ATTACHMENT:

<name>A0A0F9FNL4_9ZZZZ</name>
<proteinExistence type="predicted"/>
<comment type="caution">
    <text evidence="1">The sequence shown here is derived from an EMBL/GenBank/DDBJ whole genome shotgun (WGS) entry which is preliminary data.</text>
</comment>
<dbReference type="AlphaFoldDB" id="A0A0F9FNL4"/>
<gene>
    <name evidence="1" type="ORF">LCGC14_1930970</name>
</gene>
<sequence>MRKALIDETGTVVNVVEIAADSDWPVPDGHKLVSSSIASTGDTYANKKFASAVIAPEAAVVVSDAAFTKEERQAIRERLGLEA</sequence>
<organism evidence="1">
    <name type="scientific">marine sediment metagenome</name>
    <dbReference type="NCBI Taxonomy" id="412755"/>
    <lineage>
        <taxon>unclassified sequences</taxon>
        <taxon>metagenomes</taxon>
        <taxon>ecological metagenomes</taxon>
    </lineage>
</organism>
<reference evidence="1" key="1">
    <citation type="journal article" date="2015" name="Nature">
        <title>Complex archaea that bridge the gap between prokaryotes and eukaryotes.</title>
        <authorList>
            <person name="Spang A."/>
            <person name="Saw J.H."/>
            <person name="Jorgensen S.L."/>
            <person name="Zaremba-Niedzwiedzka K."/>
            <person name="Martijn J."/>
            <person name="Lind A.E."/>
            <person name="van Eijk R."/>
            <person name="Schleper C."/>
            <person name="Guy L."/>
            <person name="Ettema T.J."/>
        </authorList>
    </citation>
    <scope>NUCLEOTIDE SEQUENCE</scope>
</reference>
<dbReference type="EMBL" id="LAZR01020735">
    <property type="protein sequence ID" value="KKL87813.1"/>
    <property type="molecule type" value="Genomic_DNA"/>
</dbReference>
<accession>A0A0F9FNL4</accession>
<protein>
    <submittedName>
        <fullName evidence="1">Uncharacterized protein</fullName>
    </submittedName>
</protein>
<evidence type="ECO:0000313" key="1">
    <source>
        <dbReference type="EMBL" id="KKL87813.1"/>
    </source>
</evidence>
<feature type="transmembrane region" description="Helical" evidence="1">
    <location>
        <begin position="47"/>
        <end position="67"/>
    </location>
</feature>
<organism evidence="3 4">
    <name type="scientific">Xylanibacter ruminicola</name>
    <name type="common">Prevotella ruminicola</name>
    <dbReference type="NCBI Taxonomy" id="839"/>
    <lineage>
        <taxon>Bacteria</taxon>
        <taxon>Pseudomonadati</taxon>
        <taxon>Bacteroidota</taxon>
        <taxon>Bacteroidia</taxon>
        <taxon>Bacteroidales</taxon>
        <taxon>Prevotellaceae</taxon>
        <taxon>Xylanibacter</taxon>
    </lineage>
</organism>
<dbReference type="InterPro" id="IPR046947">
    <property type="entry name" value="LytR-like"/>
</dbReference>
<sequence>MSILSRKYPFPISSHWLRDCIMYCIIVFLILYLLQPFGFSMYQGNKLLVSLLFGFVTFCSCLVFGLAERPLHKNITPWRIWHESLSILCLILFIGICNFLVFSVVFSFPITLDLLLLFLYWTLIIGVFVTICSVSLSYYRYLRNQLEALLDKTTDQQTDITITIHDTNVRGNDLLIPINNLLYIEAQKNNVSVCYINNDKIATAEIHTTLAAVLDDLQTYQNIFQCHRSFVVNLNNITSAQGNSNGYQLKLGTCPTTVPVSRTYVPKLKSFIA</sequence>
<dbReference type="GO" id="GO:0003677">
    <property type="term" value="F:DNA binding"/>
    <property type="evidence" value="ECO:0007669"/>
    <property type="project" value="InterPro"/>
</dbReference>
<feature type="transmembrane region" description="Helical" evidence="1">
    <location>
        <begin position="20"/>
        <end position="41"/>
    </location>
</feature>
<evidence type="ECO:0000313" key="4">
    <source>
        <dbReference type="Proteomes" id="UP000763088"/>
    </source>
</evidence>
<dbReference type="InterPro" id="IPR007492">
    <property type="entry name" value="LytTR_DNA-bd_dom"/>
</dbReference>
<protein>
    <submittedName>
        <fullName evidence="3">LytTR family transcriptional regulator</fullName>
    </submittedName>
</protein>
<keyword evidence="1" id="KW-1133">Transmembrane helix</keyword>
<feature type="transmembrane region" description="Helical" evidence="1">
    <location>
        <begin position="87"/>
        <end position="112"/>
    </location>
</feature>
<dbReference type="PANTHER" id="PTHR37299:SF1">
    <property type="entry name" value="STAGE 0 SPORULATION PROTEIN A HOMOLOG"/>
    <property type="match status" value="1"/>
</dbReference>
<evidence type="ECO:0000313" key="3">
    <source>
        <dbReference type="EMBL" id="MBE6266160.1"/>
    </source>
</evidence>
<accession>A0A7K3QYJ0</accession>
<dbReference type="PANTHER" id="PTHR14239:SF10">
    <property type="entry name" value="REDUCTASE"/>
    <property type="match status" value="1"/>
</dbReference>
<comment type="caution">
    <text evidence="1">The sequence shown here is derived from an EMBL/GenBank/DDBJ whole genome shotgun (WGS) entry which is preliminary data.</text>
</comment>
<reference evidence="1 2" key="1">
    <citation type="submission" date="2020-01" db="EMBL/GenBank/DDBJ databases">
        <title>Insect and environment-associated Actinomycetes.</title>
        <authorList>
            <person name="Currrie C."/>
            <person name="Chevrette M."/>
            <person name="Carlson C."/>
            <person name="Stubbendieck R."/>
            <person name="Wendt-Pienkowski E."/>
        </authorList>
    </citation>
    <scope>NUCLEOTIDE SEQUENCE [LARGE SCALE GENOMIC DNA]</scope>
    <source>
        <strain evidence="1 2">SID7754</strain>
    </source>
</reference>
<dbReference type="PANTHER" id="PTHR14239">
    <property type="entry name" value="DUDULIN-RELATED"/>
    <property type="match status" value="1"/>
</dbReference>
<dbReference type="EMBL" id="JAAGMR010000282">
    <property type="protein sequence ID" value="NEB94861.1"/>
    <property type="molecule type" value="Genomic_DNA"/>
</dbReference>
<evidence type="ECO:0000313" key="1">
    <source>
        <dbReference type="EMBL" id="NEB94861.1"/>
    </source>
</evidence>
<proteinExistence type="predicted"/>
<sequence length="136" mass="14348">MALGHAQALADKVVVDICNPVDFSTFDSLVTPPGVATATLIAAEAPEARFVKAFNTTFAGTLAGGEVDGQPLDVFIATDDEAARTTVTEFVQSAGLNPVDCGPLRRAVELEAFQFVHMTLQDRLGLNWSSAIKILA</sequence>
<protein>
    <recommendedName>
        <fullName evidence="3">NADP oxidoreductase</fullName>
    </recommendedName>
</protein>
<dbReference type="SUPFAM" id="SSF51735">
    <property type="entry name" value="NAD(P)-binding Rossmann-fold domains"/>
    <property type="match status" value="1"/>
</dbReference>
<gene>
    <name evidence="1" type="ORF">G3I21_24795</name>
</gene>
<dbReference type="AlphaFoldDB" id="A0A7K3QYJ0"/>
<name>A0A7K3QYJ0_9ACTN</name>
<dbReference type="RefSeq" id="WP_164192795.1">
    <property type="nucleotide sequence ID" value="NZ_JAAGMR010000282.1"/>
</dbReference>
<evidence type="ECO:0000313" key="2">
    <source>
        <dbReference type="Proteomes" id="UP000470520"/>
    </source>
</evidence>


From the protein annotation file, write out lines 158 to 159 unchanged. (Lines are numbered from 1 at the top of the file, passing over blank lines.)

        <fullName evidence="3">NADP oxidoreductase</fullName>
    </recommendedName>